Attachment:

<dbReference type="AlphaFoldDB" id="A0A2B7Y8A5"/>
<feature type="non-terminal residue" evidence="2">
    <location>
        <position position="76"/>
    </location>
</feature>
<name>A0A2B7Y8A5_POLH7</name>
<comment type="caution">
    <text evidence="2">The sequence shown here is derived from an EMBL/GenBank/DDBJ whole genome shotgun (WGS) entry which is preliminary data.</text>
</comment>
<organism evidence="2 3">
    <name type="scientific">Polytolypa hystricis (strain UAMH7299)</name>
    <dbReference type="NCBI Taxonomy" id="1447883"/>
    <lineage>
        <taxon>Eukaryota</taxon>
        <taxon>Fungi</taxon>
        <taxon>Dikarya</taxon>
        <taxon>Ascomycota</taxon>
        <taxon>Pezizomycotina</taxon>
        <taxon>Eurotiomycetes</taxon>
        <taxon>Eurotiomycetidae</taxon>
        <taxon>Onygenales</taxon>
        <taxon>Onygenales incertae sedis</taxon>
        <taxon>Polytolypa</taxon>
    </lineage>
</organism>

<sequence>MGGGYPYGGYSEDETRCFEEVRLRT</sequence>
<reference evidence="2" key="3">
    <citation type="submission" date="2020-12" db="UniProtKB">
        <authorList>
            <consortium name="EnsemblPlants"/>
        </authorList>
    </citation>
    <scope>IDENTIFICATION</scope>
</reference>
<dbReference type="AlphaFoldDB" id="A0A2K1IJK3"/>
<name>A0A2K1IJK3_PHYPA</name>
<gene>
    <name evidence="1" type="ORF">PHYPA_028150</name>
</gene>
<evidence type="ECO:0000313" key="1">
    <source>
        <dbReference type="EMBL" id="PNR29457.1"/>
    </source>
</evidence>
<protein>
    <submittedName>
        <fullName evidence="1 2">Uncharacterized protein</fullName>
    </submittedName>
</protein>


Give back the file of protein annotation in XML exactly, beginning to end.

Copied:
<dbReference type="AlphaFoldDB" id="A0A2B7Y8A5"/>
<feature type="non-terminal residue" evidence="2">
    <location>
        <position position="76"/>
    </location>
</feature>
<name>A0A2B7Y8A5_POLH7</name>
<comment type="caution">
    <text evidence="2">The sequence shown here is derived from an EMBL/GenBank/DDBJ whole genome shotgun (WGS) entry which is preliminary data.</text>
</comment>
<organism evidence="2 3">
    <name type="scientific">Polytolypa hystricis (strain UAMH7299)</name>
    <dbReference type="NCBI Taxonomy" id="1447883"/>
    <lineage>
        <taxon>Eukaryota</taxon>
        <taxon>Fungi</taxon>
        <taxon>Dikarya</taxon>
        <taxon>Ascomycota</taxon>
        <taxon>Pezizomycotina</taxon>
        <taxon>Eurotiomycetes</taxon>
        <taxon>Eurotiomycetidae</taxon>
        <taxon>Onygenales</taxon>
        <taxon>Onygenales incertae sedis</taxon>
        <taxon>Polytolypa</taxon>
    </lineage>
</organism>

<sequence>MGGGYPYGGYSEDETRCFEEVRLRT</sequence>
<reference evidence="2" key="3">
    <citation type="submission" date="2020-12" db="UniProtKB">
        <authorList>
            <consortium name="EnsemblPlants"/>
        </authorList>
    </citation>
    <scope>IDENTIFICATION</scope>
</reference>
<dbReference type="AlphaFoldDB" id="A0A2K1IJK3"/>
<name>A0A2K1IJK3_PHYPA</name>
<gene>
    <name evidence="1" type="ORF">PHYPA_028150</name>
</gene>
<evidence type="ECO:0000313" key="1">
    <source>
        <dbReference type="EMBL" id="PNR29457.1"/>
    </source>
</evidence>
<protein>
    <submittedName>
        <fullName evidence="1 2">Uncharacterized protein</fullName>
    </submittedName>
</protein>